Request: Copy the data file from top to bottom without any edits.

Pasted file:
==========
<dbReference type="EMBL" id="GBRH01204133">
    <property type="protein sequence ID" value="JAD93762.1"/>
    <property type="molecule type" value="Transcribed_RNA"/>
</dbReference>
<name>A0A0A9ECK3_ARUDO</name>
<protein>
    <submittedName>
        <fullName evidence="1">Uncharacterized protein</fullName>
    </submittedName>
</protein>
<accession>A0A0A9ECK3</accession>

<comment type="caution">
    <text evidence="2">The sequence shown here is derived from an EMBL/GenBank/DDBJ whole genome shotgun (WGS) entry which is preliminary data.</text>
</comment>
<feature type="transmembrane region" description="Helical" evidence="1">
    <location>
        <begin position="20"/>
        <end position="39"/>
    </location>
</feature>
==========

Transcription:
<dbReference type="EMBL" id="GBRH01204133">
    <property type="protein sequence ID" value="JAD93762.1"/>
    <property type="molecule type" value="Transcribed_RNA"/>
</dbReference>
<name>A0A0A9ECK3_ARUDO</name>
<protein>
    <submittedName>
        <fullName evidence="1">Uncharacterized protein</fullName>
    </submittedName>
</protein>
<accession>A0A0A9ECK3</accession>

<comment type="caution">
    <text evidence="2">The sequence shown here is derived from an EMBL/GenBank/DDBJ whole genome shotgun (WGS) entry which is preliminary data.</text>
</comment>
<feature type="transmembrane region" description="Helical" evidence="1">
    <location>
        <begin position="20"/>
        <end position="39"/>
    </location>
</feature>